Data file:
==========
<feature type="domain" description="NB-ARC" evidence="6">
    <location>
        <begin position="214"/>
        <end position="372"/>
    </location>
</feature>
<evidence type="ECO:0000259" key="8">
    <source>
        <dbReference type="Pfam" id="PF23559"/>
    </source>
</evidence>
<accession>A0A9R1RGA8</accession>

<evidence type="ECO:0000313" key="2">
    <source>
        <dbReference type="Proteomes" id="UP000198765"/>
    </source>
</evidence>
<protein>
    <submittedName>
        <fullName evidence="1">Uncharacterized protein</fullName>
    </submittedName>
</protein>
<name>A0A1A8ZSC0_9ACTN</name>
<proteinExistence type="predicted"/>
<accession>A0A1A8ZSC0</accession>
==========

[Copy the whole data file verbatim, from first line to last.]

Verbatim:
<feature type="domain" description="NB-ARC" evidence="6">
    <location>
        <begin position="214"/>
        <end position="372"/>
    </location>
</feature>
<evidence type="ECO:0000259" key="8">
    <source>
        <dbReference type="Pfam" id="PF23559"/>
    </source>
</evidence>
<accession>A0A9R1RGA8</accession>

<evidence type="ECO:0000313" key="2">
    <source>
        <dbReference type="Proteomes" id="UP000198765"/>
    </source>
</evidence>
<protein>
    <submittedName>
        <fullName evidence="1">Uncharacterized protein</fullName>
    </submittedName>
</protein>
<name>A0A1A8ZSC0_9ACTN</name>
<proteinExistence type="predicted"/>
<accession>A0A1A8ZSC0</accession>